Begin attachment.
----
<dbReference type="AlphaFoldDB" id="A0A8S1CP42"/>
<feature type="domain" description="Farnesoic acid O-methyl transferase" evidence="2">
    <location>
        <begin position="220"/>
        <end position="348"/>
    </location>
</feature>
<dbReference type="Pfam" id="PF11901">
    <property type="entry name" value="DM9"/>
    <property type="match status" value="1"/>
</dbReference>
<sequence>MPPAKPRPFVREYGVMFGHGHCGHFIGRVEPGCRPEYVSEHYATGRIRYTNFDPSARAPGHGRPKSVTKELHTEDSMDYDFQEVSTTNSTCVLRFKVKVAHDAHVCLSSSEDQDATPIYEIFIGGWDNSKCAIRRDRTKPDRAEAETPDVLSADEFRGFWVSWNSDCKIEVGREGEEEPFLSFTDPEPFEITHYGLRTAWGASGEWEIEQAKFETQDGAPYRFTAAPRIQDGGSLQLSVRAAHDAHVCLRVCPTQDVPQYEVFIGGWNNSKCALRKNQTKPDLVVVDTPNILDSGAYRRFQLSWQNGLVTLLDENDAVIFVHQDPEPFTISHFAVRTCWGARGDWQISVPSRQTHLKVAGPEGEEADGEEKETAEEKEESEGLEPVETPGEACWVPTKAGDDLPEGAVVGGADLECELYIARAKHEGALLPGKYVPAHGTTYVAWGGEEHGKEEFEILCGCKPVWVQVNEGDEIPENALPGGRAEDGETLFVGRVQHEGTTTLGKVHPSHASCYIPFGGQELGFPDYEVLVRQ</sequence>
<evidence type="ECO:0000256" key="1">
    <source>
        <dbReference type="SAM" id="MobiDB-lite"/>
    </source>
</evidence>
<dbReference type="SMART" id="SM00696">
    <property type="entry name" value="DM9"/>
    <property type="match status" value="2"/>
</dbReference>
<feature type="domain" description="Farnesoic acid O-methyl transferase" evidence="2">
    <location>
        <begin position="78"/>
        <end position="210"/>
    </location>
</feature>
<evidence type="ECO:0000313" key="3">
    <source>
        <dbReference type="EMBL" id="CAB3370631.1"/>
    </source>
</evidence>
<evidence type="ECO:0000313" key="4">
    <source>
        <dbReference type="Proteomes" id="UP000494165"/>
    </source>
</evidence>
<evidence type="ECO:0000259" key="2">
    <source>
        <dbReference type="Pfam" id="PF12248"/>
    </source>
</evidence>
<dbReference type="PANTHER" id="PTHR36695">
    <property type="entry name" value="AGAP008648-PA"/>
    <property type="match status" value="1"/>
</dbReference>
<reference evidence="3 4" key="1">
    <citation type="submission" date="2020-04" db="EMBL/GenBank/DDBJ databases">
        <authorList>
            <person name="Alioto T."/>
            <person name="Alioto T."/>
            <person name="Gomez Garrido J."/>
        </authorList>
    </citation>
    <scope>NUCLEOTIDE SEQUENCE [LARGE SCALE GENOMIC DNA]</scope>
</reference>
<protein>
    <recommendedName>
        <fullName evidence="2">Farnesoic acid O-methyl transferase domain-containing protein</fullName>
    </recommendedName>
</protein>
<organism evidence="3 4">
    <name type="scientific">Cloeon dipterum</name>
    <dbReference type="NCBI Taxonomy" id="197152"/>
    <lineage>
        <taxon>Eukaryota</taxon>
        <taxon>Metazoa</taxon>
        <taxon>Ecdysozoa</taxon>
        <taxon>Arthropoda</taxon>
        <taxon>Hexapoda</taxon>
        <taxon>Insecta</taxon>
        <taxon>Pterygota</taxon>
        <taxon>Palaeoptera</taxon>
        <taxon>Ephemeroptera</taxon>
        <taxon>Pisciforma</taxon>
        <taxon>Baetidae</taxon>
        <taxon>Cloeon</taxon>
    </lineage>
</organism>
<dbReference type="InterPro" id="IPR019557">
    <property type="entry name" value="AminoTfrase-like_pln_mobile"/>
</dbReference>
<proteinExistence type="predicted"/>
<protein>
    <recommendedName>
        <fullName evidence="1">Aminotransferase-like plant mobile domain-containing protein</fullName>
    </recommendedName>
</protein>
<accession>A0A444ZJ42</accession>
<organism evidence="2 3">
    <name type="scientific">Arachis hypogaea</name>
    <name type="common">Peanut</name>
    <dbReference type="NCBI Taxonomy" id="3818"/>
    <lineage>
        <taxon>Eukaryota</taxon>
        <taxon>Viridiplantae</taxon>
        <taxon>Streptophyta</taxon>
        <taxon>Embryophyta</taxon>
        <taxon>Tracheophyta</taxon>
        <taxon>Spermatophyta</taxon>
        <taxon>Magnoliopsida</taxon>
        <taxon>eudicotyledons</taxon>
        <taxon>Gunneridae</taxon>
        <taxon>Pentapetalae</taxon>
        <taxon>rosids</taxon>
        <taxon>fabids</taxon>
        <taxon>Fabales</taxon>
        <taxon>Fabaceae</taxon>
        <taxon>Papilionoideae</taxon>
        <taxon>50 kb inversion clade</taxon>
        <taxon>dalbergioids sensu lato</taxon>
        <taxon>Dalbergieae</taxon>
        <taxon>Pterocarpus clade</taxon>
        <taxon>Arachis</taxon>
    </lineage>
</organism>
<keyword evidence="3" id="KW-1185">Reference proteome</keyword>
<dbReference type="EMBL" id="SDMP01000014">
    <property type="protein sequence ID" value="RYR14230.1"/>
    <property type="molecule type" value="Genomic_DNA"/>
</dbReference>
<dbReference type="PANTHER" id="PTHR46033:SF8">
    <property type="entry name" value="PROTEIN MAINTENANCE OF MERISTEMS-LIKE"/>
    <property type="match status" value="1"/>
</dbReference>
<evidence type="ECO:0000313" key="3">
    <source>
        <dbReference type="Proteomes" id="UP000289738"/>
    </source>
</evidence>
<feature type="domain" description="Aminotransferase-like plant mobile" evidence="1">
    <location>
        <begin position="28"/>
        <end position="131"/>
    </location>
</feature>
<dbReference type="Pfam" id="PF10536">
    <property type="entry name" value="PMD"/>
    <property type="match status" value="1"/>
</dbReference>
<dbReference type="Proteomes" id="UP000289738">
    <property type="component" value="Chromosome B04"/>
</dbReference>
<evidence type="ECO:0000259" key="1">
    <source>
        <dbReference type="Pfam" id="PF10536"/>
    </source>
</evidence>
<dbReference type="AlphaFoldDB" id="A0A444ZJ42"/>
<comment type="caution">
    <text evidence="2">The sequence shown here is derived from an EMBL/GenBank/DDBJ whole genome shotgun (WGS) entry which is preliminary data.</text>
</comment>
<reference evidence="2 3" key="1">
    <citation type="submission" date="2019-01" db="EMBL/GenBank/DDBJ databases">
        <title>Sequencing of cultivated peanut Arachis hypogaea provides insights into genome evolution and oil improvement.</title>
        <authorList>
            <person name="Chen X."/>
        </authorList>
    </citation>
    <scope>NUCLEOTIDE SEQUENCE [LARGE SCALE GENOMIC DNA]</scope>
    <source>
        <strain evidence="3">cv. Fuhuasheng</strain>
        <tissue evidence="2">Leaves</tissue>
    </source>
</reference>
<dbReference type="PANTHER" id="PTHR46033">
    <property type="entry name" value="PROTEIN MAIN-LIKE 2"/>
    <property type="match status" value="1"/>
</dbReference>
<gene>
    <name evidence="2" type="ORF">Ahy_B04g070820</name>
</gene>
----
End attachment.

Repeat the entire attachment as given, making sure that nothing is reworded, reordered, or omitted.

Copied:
<dbReference type="AlphaFoldDB" id="A0A8S1CP42"/>
<feature type="domain" description="Farnesoic acid O-methyl transferase" evidence="2">
    <location>
        <begin position="220"/>
        <end position="348"/>
    </location>
</feature>
<dbReference type="Pfam" id="PF11901">
    <property type="entry name" value="DM9"/>
    <property type="match status" value="1"/>
</dbReference>
<sequence>MPPAKPRPFVREYGVMFGHGHCGHFIGRVEPGCRPEYVSEHYATGRIRYTNFDPSARAPGHGRPKSVTKELHTEDSMDYDFQEVSTTNSTCVLRFKVKVAHDAHVCLSSSEDQDATPIYEIFIGGWDNSKCAIRRDRTKPDRAEAETPDVLSADEFRGFWVSWNSDCKIEVGREGEEEPFLSFTDPEPFEITHYGLRTAWGASGEWEIEQAKFETQDGAPYRFTAAPRIQDGGSLQLSVRAAHDAHVCLRVCPTQDVPQYEVFIGGWNNSKCALRKNQTKPDLVVVDTPNILDSGAYRRFQLSWQNGLVTLLDENDAVIFVHQDPEPFTISHFAVRTCWGARGDWQISVPSRQTHLKVAGPEGEEADGEEKETAEEKEESEGLEPVETPGEACWVPTKAGDDLPEGAVVGGADLECELYIARAKHEGALLPGKYVPAHGTTYVAWGGEEHGKEEFEILCGCKPVWVQVNEGDEIPENALPGGRAEDGETLFVGRVQHEGTTTLGKVHPSHASCYIPFGGQELGFPDYEVLVRQ</sequence>
<evidence type="ECO:0000256" key="1">
    <source>
        <dbReference type="SAM" id="MobiDB-lite"/>
    </source>
</evidence>
<dbReference type="SMART" id="SM00696">
    <property type="entry name" value="DM9"/>
    <property type="match status" value="2"/>
</dbReference>
<feature type="domain" description="Farnesoic acid O-methyl transferase" evidence="2">
    <location>
        <begin position="78"/>
        <end position="210"/>
    </location>
</feature>
<evidence type="ECO:0000313" key="3">
    <source>
        <dbReference type="EMBL" id="CAB3370631.1"/>
    </source>
</evidence>
<evidence type="ECO:0000313" key="4">
    <source>
        <dbReference type="Proteomes" id="UP000494165"/>
    </source>
</evidence>
<evidence type="ECO:0000259" key="2">
    <source>
        <dbReference type="Pfam" id="PF12248"/>
    </source>
</evidence>
<dbReference type="PANTHER" id="PTHR36695">
    <property type="entry name" value="AGAP008648-PA"/>
    <property type="match status" value="1"/>
</dbReference>
<reference evidence="3 4" key="1">
    <citation type="submission" date="2020-04" db="EMBL/GenBank/DDBJ databases">
        <authorList>
            <person name="Alioto T."/>
            <person name="Alioto T."/>
            <person name="Gomez Garrido J."/>
        </authorList>
    </citation>
    <scope>NUCLEOTIDE SEQUENCE [LARGE SCALE GENOMIC DNA]</scope>
</reference>
<protein>
    <recommendedName>
        <fullName evidence="2">Farnesoic acid O-methyl transferase domain-containing protein</fullName>
    </recommendedName>
</protein>
<organism evidence="3 4">
    <name type="scientific">Cloeon dipterum</name>
    <dbReference type="NCBI Taxonomy" id="197152"/>
    <lineage>
        <taxon>Eukaryota</taxon>
        <taxon>Metazoa</taxon>
        <taxon>Ecdysozoa</taxon>
        <taxon>Arthropoda</taxon>
        <taxon>Hexapoda</taxon>
        <taxon>Insecta</taxon>
        <taxon>Pterygota</taxon>
        <taxon>Palaeoptera</taxon>
        <taxon>Ephemeroptera</taxon>
        <taxon>Pisciforma</taxon>
        <taxon>Baetidae</taxon>
        <taxon>Cloeon</taxon>
    </lineage>
</organism>
<dbReference type="InterPro" id="IPR019557">
    <property type="entry name" value="AminoTfrase-like_pln_mobile"/>
</dbReference>
<proteinExistence type="predicted"/>
<protein>
    <recommendedName>
        <fullName evidence="1">Aminotransferase-like plant mobile domain-containing protein</fullName>
    </recommendedName>
</protein>
<accession>A0A444ZJ42</accession>
<organism evidence="2 3">
    <name type="scientific">Arachis hypogaea</name>
    <name type="common">Peanut</name>
    <dbReference type="NCBI Taxonomy" id="3818"/>
    <lineage>
        <taxon>Eukaryota</taxon>
        <taxon>Viridiplantae</taxon>
        <taxon>Streptophyta</taxon>
        <taxon>Embryophyta</taxon>
        <taxon>Tracheophyta</taxon>
        <taxon>Spermatophyta</taxon>
        <taxon>Magnoliopsida</taxon>
        <taxon>eudicotyledons</taxon>
        <taxon>Gunneridae</taxon>
        <taxon>Pentapetalae</taxon>
        <taxon>rosids</taxon>
        <taxon>fabids</taxon>
        <taxon>Fabales</taxon>
        <taxon>Fabaceae</taxon>
        <taxon>Papilionoideae</taxon>
        <taxon>50 kb inversion clade</taxon>
        <taxon>dalbergioids sensu lato</taxon>
        <taxon>Dalbergieae</taxon>
        <taxon>Pterocarpus clade</taxon>
        <taxon>Arachis</taxon>
    </lineage>
</organism>
<keyword evidence="3" id="KW-1185">Reference proteome</keyword>
<dbReference type="EMBL" id="SDMP01000014">
    <property type="protein sequence ID" value="RYR14230.1"/>
    <property type="molecule type" value="Genomic_DNA"/>
</dbReference>
<dbReference type="PANTHER" id="PTHR46033:SF8">
    <property type="entry name" value="PROTEIN MAINTENANCE OF MERISTEMS-LIKE"/>
    <property type="match status" value="1"/>
</dbReference>
<evidence type="ECO:0000313" key="3">
    <source>
        <dbReference type="Proteomes" id="UP000289738"/>
    </source>
</evidence>
<feature type="domain" description="Aminotransferase-like plant mobile" evidence="1">
    <location>
        <begin position="28"/>
        <end position="131"/>
    </location>
</feature>
<dbReference type="Pfam" id="PF10536">
    <property type="entry name" value="PMD"/>
    <property type="match status" value="1"/>
</dbReference>
<dbReference type="Proteomes" id="UP000289738">
    <property type="component" value="Chromosome B04"/>
</dbReference>
<evidence type="ECO:0000259" key="1">
    <source>
        <dbReference type="Pfam" id="PF10536"/>
    </source>
</evidence>
<dbReference type="AlphaFoldDB" id="A0A444ZJ42"/>
<comment type="caution">
    <text evidence="2">The sequence shown here is derived from an EMBL/GenBank/DDBJ whole genome shotgun (WGS) entry which is preliminary data.</text>
</comment>
<reference evidence="2 3" key="1">
    <citation type="submission" date="2019-01" db="EMBL/GenBank/DDBJ databases">
        <title>Sequencing of cultivated peanut Arachis hypogaea provides insights into genome evolution and oil improvement.</title>
        <authorList>
            <person name="Chen X."/>
        </authorList>
    </citation>
    <scope>NUCLEOTIDE SEQUENCE [LARGE SCALE GENOMIC DNA]</scope>
    <source>
        <strain evidence="3">cv. Fuhuasheng</strain>
        <tissue evidence="2">Leaves</tissue>
    </source>
</reference>
<dbReference type="PANTHER" id="PTHR46033">
    <property type="entry name" value="PROTEIN MAIN-LIKE 2"/>
    <property type="match status" value="1"/>
</dbReference>
<gene>
    <name evidence="2" type="ORF">Ahy_B04g070820</name>
</gene>